Welcome! Jillian and Peter:
My lovely niece, Jillian is getting married this May. My son, Peter gave his girlfriend, Lauren a ring this past winter. I am very excited and blessed to have such a beautiful family. Welcome!
A plantain to the untrained eye could easily be mistaken for a banana. It looks and smells like a banana, but if you ever bite into a raw plantain (plátano in Spanish), you’ll know it’s not.
Plantains are bigger than bananas, harder to peel (especially when green), and cannot be eaten raw. They must be cooked for consumption. So, why are they so popular in Latin cuisine? Plantains are very versatile. They are always ready for cooking no matter what stage of ripeness – green, yellow or black, and plantains are used in different dishes from appetizers to desserts.
Stages of Ripeness
A plantain is a fruit, but considered a vegetable. When green, they are bland and starchy, much like a yucca root or potato. Medium ripe plantains are yellow or yellow dappled with black, and they are slightly sweet. When the skins have turned almost black, the plantains are fully ripe, aromatic and sweet.
How to Peel a Plantain
Peeling a plantain can be tricky. Ripe plantains peel easily, like a banana. Green plantains are very difficult to peel. Before you begin peeling a plantain, bring it to room temperature. If you’ve store your plantains in the refrigerator, the cold temperature can make it twice as hard to peel. One trick I use is to soak the plantains in hot tap water for a few minutes to warm them up.
- Slice off the ends
- Use a sharp knife to slit the skin from tip to tip.
- Peel under cold running water to keep your hands from becoming stained.
- Peel the skin sideways in one piece.
- Place the peeled fruit in salted water to keep it from discoloring before cooking.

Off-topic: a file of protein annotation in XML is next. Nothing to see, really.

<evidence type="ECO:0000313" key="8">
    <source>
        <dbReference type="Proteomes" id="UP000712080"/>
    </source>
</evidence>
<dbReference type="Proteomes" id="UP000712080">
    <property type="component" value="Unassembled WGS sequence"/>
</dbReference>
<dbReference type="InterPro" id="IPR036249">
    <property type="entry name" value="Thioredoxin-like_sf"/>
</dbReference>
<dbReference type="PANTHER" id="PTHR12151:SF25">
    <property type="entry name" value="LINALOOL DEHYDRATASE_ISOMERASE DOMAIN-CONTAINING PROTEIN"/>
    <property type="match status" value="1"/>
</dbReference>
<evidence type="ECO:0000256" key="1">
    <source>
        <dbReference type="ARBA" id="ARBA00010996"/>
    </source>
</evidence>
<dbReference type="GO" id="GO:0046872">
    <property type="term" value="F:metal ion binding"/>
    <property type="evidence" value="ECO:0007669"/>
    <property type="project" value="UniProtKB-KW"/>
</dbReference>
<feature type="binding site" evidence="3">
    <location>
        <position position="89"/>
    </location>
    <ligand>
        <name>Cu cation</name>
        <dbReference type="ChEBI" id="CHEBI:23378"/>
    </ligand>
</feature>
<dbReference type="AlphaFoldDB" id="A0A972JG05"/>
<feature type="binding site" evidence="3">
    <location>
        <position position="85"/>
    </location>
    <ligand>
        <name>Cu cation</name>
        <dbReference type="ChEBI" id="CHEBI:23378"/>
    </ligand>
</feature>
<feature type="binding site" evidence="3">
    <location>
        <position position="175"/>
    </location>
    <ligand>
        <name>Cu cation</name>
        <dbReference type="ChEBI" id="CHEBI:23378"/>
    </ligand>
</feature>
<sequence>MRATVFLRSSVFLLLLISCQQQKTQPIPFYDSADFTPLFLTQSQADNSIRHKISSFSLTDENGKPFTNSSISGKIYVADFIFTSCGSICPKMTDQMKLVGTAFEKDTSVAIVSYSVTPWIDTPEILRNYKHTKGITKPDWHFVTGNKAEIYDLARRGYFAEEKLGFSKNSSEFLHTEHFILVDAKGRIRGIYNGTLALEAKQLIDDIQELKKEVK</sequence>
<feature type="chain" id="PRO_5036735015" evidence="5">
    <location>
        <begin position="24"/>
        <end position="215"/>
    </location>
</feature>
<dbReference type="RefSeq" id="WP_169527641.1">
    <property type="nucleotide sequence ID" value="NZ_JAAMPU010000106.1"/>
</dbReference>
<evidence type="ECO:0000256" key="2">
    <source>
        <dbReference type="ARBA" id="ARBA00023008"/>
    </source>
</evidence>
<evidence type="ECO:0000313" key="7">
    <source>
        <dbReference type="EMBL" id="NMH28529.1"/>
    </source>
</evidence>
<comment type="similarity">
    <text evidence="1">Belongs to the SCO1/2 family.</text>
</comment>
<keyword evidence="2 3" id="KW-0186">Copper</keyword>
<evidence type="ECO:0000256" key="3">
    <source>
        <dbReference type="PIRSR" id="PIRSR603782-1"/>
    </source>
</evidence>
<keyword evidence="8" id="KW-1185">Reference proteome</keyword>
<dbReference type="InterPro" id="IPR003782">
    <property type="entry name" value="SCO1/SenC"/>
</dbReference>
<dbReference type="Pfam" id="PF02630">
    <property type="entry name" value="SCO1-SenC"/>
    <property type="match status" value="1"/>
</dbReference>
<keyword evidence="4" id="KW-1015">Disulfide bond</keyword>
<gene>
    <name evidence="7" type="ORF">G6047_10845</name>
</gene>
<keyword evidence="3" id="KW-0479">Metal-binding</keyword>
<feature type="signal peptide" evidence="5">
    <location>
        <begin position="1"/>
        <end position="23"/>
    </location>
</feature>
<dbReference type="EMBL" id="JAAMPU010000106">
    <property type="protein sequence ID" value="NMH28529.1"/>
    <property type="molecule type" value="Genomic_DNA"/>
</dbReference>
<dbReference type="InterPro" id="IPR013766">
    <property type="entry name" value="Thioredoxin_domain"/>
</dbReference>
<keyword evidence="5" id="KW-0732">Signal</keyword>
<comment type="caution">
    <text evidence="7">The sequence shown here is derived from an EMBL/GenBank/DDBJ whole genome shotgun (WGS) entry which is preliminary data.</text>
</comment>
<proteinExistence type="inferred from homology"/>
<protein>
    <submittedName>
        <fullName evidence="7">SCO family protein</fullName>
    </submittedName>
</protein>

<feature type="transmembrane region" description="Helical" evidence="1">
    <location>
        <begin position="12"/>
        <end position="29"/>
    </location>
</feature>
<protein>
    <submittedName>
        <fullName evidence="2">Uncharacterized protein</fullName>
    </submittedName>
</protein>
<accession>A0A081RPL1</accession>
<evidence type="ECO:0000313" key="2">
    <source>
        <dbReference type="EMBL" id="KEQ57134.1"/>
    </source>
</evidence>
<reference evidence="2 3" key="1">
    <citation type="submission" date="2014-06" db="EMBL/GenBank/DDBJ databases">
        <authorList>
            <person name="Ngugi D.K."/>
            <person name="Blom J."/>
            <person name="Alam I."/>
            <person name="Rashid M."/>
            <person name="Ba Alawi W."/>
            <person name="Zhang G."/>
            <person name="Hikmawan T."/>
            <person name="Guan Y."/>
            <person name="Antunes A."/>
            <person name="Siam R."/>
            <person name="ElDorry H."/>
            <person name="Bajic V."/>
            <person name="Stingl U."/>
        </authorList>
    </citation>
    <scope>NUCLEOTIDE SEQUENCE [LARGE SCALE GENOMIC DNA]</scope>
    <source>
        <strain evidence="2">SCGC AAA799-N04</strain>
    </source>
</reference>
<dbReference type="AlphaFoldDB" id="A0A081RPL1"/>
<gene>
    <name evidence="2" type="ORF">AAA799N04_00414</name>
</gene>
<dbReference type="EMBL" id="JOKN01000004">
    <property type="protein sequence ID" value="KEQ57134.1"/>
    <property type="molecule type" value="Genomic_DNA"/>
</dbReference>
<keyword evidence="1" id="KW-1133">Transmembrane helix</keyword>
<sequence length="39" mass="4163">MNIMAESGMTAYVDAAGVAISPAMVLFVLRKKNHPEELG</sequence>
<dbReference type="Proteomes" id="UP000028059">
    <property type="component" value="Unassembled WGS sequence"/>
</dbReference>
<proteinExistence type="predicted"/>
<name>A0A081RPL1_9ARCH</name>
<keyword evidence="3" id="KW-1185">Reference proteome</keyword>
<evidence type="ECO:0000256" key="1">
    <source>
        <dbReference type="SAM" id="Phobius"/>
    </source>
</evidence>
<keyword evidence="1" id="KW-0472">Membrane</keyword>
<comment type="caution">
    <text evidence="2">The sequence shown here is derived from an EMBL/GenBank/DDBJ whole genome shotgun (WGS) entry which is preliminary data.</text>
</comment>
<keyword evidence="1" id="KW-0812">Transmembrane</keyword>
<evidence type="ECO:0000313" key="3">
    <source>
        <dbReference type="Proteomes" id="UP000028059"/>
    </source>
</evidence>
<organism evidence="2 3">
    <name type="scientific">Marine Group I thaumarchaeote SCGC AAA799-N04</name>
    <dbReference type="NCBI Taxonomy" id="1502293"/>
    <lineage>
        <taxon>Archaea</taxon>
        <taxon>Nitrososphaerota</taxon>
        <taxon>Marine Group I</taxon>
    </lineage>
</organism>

Plantains are widely available throughout the U.S. and can usually be found in the produce section of your local supermarket. At the grocery store, look for firm plantains. Avoid shriveled, squishy, or moldy fruit. You can ripen plantains by storing them at room temperature and out of direct sunlight. Turn them daily. It will take seven to ten days for green plantains to fully ripen. If you aren’t ready to use them when they’ve reach the desired stage of ripeness, you can peel and freeze them for up to three months.
I like to buy a bunch of plantains while they are green. This way, I can enjoy them over several days and at each delicious stage of ripeness. When still green, I prepare tostones or plantain chips seasoned with salt and pepper. They go well as a side dish with rice and beans.
Plantains are a staple in the Latin diet. They are prepared many different ways, but tostones is the quickest and easiest. It’s a perfect recipe for beginners. You can serve the tostones immediately while they’re warm as a side dish or as a snack with garlic dip.
Tostones or Plantain Chips
Prep Time: 5 minutes
Cook Time: 6 minutes
Total Time: 11 minutes
Ingredients: 2 green plantains, Oil for frying, Salt to taste
Preparation: Heat the oil to 375 degrees.
1. While the oil is heating up, peel the green plantains and then cut them into 3/4 inch slices. Fry the slices in the hot oil for 3 minutes. They should be a light golden color and semi-soft.
2. Remove the plantain slices with a slotted spoon and drain on paper towels.
Tip: Maintain the oil’s temperature.
3. When the plantain slices are cool enough to handle (about 1 minute), smash them into flat rounds.
4. Fry the rounds in the hot oil for 3 minutes. They will turn crisp and golden brown. Remove the tostones with a slotted spoon and drain on paper towels. Salt to taste.
Serves: 3-4 people
Garlic Dipping Sauce
Prep Time: 15 minutes
Total Time: 15 minutes
1 cup olive oil, warmed
1 head of garlic peeled, crushed and finely chopped
3 tablespoons cilantro, finely chopped
Juice of 1 lemon
Juice of 1 lime
salt to taste
1. Use a blender or food processor to mix the ingredients; Blend all the ingredients together in a bowl.